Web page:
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Pressure or diversion tactics in flawed Reva Trial


The car of Dmytro Reva’s lawyer and sister, Oksana Tomchuk, was broken into during the early hours of Friday morning. The car window was smashed, and documents pertaining to the defence’s case stolen.

Oksana Tomchuk learned of the break-in from her neighbours. She notes that more valuable items were not taken: expensive glasses; a leather-bound business card container; a baby’s seat.  Those who broke in did not even try to steal the tape deck. “All the things that most interest thieves were left. Yet they turned all documents upside down, taking only those with Reva’s name on them.”

The documents are important and pertained exclusively to the terrorist acts in Dnipropetrovsk, Zaporizhya and Kharkiv.

As reported here, Dmytro Reva has been remanded in custody now for 15 months on charges which a top criminal law expert has slammed as lacking any element of a crime.  He is accused of having been an accomplice because he was in the centre (paying a bill) during the hour or so in which four explosive devices went off in Dnipropetrovsk on 27 April 2012.   He was in the vicinity of two of the explosions, although explosives experts confirm that there was no way of knowing when the devices would explode.  An hour later he received a text message from one of the main defendants asking if he and their mutual acquaintances were OK. Despite the fact that the same message was sent to a number of other people, and there is no proof of Reva’s “complicity”, the court has persistently refused to release him.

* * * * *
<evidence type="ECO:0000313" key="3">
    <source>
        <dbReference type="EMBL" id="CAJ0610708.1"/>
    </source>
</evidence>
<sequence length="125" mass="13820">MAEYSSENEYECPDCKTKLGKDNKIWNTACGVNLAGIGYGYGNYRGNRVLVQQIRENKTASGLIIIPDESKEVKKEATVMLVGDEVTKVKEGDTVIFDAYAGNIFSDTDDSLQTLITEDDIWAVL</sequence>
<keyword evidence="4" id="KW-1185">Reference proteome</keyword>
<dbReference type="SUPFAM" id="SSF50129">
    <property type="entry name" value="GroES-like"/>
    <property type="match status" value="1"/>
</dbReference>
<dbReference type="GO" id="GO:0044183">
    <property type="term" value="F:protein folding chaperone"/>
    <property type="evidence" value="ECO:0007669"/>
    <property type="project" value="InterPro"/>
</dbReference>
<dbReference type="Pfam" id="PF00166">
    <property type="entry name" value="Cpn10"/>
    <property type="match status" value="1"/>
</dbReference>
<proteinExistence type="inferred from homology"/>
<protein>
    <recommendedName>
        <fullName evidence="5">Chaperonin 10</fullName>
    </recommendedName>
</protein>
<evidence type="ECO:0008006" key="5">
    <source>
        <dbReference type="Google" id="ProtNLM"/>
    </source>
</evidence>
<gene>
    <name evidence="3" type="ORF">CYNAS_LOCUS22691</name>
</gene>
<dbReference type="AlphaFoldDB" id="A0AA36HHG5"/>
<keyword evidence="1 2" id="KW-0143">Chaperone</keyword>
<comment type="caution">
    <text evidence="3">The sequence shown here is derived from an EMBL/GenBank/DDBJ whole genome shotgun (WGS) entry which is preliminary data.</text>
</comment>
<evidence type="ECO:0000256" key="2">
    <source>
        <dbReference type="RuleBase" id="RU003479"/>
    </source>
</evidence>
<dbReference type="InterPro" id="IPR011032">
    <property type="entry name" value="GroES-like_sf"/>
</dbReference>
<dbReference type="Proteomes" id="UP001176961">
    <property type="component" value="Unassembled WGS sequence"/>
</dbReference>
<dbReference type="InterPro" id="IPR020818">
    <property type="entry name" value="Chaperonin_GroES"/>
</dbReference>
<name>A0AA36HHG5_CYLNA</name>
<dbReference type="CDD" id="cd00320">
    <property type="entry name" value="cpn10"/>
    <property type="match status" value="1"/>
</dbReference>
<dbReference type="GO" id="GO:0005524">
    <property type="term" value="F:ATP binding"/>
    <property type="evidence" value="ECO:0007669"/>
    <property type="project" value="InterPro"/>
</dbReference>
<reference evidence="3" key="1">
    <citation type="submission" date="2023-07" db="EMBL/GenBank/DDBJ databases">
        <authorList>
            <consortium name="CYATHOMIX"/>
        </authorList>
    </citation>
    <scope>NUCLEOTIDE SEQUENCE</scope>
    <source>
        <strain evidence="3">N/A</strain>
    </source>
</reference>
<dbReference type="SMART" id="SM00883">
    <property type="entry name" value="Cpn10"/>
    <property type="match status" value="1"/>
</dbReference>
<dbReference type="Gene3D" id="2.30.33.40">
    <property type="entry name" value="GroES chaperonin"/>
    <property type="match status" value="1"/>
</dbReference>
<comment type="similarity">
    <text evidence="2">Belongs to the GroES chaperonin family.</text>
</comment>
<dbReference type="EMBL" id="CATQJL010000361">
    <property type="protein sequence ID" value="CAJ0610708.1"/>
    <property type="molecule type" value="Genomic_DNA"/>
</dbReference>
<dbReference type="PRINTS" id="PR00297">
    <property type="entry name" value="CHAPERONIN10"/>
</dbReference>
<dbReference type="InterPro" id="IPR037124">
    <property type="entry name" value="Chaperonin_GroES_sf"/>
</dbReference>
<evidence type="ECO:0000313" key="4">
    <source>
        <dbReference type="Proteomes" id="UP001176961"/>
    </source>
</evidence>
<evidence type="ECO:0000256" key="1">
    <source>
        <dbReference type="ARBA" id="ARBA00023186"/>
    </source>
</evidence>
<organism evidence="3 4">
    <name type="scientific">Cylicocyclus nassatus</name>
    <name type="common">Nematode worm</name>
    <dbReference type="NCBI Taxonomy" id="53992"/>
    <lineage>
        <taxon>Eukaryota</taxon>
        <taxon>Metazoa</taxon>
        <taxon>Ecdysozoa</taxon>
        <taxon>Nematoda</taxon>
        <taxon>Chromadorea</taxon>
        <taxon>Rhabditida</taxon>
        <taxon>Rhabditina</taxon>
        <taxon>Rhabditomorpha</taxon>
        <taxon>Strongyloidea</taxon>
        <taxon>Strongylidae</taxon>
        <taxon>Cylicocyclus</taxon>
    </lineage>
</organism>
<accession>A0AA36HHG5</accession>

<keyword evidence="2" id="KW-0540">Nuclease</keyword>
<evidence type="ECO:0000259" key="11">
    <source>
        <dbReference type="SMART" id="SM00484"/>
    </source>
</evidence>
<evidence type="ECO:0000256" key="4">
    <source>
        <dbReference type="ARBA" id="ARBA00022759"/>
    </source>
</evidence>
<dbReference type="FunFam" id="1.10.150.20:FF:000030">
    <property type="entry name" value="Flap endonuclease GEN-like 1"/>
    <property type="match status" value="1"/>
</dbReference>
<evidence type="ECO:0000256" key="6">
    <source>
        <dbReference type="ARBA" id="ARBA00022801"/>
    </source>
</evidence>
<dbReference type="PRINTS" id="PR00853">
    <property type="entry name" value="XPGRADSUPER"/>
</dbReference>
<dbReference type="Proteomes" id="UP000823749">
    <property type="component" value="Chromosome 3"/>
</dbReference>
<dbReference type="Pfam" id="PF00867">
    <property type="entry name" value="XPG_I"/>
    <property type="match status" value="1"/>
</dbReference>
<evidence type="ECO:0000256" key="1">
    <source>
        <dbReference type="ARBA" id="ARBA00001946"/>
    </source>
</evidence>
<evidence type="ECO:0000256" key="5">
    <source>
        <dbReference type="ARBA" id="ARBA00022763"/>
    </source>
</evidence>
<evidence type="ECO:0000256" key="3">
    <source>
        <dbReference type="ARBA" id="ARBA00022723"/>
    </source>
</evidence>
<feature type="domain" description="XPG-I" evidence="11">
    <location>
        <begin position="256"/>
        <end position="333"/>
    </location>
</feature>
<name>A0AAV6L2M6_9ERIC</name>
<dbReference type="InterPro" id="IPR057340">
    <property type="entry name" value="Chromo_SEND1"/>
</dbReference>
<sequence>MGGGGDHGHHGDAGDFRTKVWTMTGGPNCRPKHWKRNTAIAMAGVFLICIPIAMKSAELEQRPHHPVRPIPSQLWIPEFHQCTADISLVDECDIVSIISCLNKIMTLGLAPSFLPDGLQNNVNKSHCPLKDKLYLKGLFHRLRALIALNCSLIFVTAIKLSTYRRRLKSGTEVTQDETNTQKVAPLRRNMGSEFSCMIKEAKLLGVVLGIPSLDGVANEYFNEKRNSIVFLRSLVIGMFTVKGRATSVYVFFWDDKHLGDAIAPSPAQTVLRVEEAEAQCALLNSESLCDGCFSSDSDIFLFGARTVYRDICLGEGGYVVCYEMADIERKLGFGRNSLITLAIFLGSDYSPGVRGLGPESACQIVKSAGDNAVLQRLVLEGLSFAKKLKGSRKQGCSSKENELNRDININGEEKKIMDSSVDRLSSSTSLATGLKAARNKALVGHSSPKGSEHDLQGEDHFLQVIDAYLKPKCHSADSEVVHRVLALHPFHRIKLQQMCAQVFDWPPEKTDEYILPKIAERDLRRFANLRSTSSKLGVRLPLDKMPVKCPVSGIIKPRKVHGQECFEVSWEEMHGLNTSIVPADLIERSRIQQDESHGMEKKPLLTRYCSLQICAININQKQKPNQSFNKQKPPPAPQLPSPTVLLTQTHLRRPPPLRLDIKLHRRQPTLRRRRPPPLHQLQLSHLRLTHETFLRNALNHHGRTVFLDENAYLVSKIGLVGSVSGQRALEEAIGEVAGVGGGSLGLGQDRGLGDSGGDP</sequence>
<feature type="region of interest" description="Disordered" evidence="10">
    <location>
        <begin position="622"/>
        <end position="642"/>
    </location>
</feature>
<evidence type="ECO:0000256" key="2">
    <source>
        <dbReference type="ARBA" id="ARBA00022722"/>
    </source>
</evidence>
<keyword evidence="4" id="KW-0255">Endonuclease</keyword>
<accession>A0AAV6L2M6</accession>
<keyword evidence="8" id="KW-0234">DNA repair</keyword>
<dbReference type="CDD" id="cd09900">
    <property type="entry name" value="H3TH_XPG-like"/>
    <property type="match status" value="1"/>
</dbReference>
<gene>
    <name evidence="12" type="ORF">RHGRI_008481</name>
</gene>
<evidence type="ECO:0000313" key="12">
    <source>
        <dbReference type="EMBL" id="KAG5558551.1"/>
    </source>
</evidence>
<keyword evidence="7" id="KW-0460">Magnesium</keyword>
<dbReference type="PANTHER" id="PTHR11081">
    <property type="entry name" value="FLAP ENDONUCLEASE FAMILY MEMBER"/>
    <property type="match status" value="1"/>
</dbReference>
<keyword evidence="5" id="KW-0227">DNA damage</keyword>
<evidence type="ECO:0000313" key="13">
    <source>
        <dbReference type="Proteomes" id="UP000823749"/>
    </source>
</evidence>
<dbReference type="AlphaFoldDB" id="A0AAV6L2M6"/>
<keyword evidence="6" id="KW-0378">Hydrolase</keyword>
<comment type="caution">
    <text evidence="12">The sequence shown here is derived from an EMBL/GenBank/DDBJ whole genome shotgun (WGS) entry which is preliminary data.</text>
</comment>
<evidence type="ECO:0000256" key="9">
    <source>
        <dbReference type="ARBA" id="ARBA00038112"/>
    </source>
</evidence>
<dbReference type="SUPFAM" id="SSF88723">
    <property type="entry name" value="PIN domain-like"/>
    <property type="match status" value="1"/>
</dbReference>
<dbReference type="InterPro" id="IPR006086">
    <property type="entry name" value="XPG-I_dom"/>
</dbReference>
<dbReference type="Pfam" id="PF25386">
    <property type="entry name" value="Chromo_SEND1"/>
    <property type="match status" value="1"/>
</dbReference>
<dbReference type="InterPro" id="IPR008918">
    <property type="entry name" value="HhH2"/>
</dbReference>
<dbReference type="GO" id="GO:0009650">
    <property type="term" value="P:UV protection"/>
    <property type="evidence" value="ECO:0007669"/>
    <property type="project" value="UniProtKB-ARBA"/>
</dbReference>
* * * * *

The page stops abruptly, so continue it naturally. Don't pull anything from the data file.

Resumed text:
Oksana Tomchuk says that on 8 September a car tyre suddenly went flat in the middle of the bridge across the Dnipro River. At the station, she was told that the cut in the tyre could have been made deliberately.  At the time, she says, she did not take that particularly seriously, but now she is certain that the tyre and the break-in are inter-linked.

“I view this as an attempt to put psychological pressure and to intimidate Reva’s defence and family. This may be provocation aimed at escalating conflict in the case. We have recently uncovered a whole range of systematic falsifications in the case which do not only concern Reva, who had absolutely no involvement in the terrorist acts”.  She explains that as well as the phone call made by an SBU ]Security Service] officer from Reva’s phone in an attempt to produce evidence against him, they have uncovered other irregularities. These include destruction by the police of video evidence and the planting of letters supposedly containing demands for money from terrorists. 

“And we have literally just established that the Security Service could have prevented the series of terrorist attacks in Dnipropetrovsk in April last year, and arrest Sukachev and Fedoryak long before that since they had a video showing Fedoryak and a witness who identified him after the first explosion in Dnipropetrovsk in November 2011.” She says that there are quite specific people within the enforcement bodies who should answer for this, and who are instead trying to drown out the information by creating noise on other subjects. She says that the law enforcement management has more brain and that they should be interested in finding those engaged in such provocations.

She is adamant that she will not be stopped, until Reva is freed and Ukrainians learn who really planted the bombs. 

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